In addition to the new year stories about drug pricing, we noticed several looks back at innovation over the last year and since 2010. PCMag, Inc., and Wired all focused on tech, but, even before we rang in 2020, a few outlets were discussing the most impactful medical innovations of the last 10 years.
At CNBC, reporter Christina Farr asked biotech experts to weigh in on the biggest breakthroughs of the past decade. They identified treatments developed by AbbVie, Gilead, and Merck, that “can reverse [hepatitis C] in as little as eight weeks.” The disease affects up to 4 million Americans annually.
Dr. Max Essex, professor emeritus at the Harvard T.H. Chan School of Public Health, told National Public Radio, “If you ask me what’s the greatest development … in the last 10 years, it’s the drug dolutegravir,” which has been on the market in the United States since 2014. Dolutegravir reduces the amount of HIV in an individual’s blood to levels so low that the disease cannot be detected. NPR said the drug could put the “end of AIDS in view.” (This Fortune article explains Gilead’s Truvada could have a similar impact. Truvada offers between 90 percent and 99 percent effectiveness in preventing HIV transmission in at-risk patients.)
NPR also noted treatments developed over the last decade have “knock[ed] out” drug-resistant tuberculosis.
In 2019 alone, the U.S. Food and Drug Administration approved 48 novel drugs, including seven in the last month of the year. (This list does not include vaccines, allergenic products, blood and blood products, plasma derivatives, cellular, and gene therapy products.) The drugs approved in December 2019 included treatments for insomnia, Duchenne muscular dystrophy, schizophrenia, and metastatic breast cancer.
Back in August, Motley Fool outlined the five biggest new pharmaceutical breakthroughs approved by that point in 2019. This list included Novartis’ Zolgensma, which we discussed in this blog post, Johnson & Johnson’s Balversa, which treats advanced or metastatic bladder cancer, and Pfizer’s Vyndaqel, which treats heart disease caused by TTR amyloidosis.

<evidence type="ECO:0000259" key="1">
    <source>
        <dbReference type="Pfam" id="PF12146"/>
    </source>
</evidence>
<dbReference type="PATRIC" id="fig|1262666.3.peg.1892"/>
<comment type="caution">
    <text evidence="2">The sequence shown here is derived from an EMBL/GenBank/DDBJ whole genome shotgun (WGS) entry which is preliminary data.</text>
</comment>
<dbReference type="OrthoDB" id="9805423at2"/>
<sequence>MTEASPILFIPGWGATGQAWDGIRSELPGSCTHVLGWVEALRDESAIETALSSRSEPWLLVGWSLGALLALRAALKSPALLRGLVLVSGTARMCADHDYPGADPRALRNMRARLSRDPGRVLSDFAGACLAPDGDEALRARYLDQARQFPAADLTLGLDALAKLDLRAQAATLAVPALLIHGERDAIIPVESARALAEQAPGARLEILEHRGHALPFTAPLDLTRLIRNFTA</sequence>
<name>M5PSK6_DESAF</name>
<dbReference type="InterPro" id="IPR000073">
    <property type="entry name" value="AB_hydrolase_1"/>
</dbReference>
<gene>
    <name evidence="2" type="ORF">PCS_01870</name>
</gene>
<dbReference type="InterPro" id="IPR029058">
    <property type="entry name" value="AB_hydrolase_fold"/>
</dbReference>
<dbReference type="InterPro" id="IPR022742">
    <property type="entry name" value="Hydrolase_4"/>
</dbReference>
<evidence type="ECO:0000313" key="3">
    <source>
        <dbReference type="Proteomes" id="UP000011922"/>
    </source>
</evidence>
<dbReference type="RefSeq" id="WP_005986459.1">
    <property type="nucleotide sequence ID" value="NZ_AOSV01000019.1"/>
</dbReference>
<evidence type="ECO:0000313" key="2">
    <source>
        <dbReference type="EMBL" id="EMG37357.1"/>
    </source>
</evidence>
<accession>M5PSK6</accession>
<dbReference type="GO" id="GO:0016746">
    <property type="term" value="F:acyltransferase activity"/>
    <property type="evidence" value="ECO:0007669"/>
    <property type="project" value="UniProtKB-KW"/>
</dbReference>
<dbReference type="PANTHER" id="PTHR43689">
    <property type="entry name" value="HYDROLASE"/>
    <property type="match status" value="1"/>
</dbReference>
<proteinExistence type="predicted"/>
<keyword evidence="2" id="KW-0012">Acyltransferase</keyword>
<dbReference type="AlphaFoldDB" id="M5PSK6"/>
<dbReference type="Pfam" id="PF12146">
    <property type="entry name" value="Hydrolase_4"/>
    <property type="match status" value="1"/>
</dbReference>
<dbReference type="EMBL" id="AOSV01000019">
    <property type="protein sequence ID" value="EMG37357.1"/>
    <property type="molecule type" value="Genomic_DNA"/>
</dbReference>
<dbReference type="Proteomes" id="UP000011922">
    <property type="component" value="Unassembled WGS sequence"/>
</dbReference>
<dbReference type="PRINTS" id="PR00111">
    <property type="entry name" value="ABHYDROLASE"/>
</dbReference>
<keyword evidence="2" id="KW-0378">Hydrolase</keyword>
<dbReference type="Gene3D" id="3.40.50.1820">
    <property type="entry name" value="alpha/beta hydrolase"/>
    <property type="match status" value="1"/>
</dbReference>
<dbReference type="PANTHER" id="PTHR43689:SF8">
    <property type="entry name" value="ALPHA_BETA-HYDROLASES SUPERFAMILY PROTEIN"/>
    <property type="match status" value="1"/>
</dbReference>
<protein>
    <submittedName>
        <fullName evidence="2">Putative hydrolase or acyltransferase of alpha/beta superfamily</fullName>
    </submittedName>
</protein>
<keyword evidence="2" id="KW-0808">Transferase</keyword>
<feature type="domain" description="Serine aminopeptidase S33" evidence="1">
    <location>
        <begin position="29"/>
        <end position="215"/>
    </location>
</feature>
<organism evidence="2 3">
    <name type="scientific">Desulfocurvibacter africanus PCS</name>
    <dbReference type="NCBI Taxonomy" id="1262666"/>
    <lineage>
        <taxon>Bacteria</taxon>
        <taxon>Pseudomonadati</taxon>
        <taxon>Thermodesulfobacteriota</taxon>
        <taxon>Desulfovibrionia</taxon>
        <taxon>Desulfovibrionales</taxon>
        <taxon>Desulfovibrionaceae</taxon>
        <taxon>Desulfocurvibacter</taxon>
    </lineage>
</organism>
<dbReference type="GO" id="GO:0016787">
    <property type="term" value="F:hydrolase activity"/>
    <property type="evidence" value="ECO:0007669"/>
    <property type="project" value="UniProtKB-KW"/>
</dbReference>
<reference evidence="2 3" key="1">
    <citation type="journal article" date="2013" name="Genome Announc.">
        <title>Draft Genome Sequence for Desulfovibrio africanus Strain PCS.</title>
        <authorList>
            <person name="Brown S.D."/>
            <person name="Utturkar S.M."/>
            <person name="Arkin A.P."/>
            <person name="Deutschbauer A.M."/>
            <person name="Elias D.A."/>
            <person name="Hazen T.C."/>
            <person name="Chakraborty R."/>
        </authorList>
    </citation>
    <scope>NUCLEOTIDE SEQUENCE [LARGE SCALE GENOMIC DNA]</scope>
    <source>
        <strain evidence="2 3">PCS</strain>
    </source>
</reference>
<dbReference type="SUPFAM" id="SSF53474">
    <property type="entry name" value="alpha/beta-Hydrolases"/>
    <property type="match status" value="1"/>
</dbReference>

In April, The New York Times wrote about Amgen’s romosozumab, which it said “represent[ed] the first new treatment approach” for osteoporosis “in nearly two decades.” Dr. Richard Bockman, chief of endocrine service at the Hospital for Special Surgery in New York, told The Times, “This is an extraordinarily important drug” because “it’s a true bone-building drug that takes advantage of the underlying biology of bone.”
There is more to come in the new year, of course. Using information from the Cleveland Clinic, the South Florida Reporter reviewed the top medical innovations that are expected to hit the market in 2020. The Reporter noted SGLT2 inhibitors, which now are used to treat type 2 diabetes, are “being explored” as a way to stop the progression of cardiac amyloidosis, a rare form of heart failure. Time recently featured Semma Therapeutics, which is looking for a cure for type 1 diabetes.
As PhRMA has explained, the U.S. Food and Drug Administration has approved more than 500 new medicines since 2000. (Readers can take a more comprehensive look at what is in the pipeline here.) With U.S. pharmaceutical companies investing nearly $100 billion annually in research and development, our hope for the new year is that Washington policymakers don’t do anything that could disrupt this outstanding record of innovation.